As I mentioned in my last post, teaching kids to compose and improvise can be two of the hardest standards to address. In it, I explained how my classes composed the blues by laying down the 12 bar blues chord progression and adding a melody based on the blues scale. When the kids finished this, they moved on to creating a background track they could improvise over.
When we start learning to play the blues on ukuleles I use a background track to beef up our sound and fill in the holes we’re not ready to play yet. (You can read about how I introduce the blues on ukuleles in this post – just scroll down to Day 3.) Because of this the kids have an idea of what a background track is and what it’s used for.
We again used Noteflight to create the background track – starting with the 12 bar blues chord progression and adding a drum part. Students were encouraged to create a rhythmically interesting chord progression and drum line. They loved working on this because DRUMS!
There are several percussion instruments that can be added to a Noteflight score. I had my students stick to “Unpitched percussion/Percussion 1 Line”. The variation you see in the percussion “pitch” indicates low to high drum sounds and cymbals.
Here are a couple of examples of student work:
The final piece of the students’ “Blues Portfolio” was a performance to improvise with the background track they composed. When I was a young trumpet student I was terrified to improvise. I’m sure it was because my teacher just said something like, “Ok, your turn, improvise!” I had no idea what to do, because as we know, while improvising means you make it up as you go, you still need some rules and structure to follow.
The approach I’ve arrived at over the years is to provide a beginning structure with the fewest decisions possible. That mean improvising a rhythm on one note. When kids are comfortable with this, we move on and add another note. In the key of C, this usually means we start on C and add E flat when they are ready. As students progress they can add the rest of the notes in the Blues scale. We used ukuleles to improvise but you could also you keyboards or even Orff instruments. The Orff instruments are great because you can provide only the notes you want students to play.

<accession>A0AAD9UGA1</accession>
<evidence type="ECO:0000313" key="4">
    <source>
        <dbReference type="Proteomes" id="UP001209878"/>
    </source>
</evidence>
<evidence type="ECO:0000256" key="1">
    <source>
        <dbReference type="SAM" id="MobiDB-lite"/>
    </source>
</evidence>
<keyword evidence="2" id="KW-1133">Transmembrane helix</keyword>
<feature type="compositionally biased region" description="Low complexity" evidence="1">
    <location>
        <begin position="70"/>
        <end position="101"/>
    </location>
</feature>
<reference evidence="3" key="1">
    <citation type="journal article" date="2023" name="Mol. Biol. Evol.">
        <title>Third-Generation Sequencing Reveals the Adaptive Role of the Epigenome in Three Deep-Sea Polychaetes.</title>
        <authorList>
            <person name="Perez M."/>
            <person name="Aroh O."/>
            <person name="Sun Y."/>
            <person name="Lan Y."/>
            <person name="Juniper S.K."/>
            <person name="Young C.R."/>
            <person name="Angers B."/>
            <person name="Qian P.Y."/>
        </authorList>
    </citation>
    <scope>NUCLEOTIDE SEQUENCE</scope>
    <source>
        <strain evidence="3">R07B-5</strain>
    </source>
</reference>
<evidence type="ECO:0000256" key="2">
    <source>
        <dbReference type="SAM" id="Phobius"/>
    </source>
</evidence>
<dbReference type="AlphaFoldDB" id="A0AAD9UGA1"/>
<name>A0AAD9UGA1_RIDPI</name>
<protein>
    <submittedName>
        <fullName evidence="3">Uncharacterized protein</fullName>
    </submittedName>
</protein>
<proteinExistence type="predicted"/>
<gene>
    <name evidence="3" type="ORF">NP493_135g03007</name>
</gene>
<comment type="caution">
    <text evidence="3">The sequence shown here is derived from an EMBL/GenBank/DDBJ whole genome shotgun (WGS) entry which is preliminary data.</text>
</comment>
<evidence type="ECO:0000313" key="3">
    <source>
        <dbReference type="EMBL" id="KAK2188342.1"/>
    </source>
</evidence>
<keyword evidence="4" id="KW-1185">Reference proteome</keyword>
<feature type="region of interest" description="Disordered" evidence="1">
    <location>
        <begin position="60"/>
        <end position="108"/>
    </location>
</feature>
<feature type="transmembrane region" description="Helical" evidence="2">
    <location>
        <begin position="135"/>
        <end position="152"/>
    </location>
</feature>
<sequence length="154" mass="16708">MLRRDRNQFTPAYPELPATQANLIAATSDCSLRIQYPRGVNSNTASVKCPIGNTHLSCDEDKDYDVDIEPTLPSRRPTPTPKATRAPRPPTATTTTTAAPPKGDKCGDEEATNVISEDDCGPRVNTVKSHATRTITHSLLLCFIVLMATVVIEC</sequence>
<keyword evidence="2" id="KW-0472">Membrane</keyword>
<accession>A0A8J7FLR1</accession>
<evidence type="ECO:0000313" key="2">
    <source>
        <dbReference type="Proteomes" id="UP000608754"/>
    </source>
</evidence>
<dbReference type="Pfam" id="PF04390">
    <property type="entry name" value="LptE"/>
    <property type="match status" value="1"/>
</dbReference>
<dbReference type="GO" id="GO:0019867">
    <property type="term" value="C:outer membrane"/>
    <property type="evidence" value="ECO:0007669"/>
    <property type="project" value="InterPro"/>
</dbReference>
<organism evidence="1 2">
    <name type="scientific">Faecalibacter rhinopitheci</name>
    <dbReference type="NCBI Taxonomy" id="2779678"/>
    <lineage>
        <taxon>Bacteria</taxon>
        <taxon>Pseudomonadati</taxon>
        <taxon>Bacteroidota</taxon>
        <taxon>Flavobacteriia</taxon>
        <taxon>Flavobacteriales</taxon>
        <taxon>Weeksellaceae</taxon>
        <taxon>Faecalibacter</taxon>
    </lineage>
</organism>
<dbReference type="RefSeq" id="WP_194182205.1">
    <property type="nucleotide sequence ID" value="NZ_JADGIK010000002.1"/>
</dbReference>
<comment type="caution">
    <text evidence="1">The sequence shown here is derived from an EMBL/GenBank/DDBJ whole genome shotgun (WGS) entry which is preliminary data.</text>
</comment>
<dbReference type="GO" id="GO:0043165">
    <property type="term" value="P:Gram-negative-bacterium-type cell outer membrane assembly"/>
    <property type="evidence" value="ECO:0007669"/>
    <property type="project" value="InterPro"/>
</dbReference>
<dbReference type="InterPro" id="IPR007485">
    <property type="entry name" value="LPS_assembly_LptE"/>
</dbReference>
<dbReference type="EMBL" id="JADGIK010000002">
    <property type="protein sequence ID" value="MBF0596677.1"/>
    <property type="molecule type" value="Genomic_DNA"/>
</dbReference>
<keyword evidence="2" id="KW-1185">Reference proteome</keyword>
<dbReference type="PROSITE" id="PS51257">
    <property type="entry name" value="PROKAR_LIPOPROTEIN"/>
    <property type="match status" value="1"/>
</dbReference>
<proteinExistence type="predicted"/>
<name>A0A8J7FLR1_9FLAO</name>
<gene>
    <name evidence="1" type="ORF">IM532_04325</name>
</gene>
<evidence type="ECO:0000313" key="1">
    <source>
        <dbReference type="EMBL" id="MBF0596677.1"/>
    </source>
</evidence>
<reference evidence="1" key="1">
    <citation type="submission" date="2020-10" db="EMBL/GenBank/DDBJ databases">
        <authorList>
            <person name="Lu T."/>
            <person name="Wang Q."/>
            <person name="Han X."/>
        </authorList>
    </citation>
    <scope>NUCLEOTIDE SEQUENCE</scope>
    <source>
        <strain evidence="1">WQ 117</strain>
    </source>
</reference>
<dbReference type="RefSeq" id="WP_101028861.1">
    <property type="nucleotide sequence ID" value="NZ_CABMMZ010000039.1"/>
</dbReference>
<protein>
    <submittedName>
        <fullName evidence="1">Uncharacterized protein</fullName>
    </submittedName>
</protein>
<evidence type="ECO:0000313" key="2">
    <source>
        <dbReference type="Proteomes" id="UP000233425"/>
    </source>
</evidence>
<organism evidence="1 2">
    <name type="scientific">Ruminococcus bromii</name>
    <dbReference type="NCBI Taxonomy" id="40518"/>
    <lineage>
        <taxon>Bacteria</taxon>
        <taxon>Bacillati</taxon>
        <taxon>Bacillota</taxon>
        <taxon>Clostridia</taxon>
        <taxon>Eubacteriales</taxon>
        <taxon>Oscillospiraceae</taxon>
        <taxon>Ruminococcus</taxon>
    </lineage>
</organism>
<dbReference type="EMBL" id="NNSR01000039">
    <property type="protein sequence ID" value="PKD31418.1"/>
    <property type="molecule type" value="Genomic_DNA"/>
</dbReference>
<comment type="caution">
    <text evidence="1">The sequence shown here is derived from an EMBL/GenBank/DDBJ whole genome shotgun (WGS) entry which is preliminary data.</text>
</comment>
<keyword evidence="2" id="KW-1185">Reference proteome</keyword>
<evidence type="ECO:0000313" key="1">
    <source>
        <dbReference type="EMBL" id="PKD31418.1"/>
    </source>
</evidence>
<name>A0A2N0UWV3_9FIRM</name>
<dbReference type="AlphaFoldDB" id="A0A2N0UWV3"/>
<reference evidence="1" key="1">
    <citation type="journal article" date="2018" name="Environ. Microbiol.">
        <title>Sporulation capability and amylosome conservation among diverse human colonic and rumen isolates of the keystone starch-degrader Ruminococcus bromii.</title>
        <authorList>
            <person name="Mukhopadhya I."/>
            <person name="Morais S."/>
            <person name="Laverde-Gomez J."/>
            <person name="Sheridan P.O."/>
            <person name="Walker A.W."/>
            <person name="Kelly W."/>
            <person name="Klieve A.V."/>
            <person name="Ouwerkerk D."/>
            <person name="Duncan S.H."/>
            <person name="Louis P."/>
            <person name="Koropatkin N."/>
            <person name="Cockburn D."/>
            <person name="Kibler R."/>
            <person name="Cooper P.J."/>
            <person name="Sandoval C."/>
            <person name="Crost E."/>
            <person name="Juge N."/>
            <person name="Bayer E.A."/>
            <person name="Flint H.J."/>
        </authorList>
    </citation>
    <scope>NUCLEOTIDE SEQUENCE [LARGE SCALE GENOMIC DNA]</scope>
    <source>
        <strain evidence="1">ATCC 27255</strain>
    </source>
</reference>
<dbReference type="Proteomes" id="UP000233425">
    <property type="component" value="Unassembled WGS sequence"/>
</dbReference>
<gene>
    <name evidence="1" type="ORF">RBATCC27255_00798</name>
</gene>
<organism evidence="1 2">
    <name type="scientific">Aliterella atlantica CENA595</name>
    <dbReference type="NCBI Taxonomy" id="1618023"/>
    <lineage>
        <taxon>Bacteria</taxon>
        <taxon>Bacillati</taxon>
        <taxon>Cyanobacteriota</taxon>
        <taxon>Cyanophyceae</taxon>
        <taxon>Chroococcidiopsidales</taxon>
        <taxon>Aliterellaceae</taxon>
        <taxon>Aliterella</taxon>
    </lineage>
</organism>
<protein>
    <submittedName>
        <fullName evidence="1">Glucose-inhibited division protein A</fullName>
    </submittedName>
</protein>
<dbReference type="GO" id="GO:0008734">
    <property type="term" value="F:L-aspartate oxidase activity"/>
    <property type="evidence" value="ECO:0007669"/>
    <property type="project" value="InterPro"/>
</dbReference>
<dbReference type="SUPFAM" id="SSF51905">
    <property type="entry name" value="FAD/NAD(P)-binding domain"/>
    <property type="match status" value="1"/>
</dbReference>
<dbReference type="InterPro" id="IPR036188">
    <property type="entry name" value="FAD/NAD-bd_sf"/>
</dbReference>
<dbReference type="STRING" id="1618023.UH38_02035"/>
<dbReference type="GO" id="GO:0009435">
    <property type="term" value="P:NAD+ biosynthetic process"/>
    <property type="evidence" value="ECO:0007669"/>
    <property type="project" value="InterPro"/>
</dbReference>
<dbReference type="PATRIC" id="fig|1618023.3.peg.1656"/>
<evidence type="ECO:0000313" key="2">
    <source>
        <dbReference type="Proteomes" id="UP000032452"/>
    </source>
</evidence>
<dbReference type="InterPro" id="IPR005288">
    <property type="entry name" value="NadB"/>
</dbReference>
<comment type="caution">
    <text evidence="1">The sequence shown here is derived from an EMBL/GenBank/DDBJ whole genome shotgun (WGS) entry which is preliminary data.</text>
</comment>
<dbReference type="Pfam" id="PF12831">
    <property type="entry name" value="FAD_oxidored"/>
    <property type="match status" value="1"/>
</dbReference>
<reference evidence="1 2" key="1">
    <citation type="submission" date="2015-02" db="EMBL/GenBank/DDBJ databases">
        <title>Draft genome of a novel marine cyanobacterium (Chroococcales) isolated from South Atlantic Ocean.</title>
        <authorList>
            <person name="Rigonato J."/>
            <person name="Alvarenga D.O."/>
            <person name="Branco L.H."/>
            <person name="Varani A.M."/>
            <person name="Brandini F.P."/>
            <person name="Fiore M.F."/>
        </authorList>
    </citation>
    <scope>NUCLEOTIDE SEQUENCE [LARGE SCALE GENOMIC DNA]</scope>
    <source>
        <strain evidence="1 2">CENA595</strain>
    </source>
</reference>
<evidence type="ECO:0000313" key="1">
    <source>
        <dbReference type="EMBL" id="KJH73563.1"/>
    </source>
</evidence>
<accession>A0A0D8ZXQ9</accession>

The blues scale on the ukulele follows a simple pattern. I learned how to do this from “Ukulele Mike” on youTube.
Mike teaches you how to improvise in the key of D. To use the key of C you just shift everything down 2 frets. So instead of playing frets 5-3 on the A string, you play 3-1 on the A string, then 3-1 on E string, and 3-0 on the C string. I use this picture to help students remember the pattern.
Finally, students performed their improvisation for me as their background track played. Some students even performed for the class.
Improvising is a great way to individualize instruction for students. As I said above, students can add notes as they are ready. Some will stick to one or two pitches but many will challenge themselves to use all the notes of the blues scale.
I’ve learned that students need LOTS of modeling to learn to improvise. They also need time to experiment and figure out what they can do – often without an audience. This was the first time my students improvised. It’s definitely something that we will spend more time on to develop their skills.
By the way, I was able to take a few of my students to demonstrate their learning for our district’s senior citizen luncheon. They played the 12 bar blues and improvised!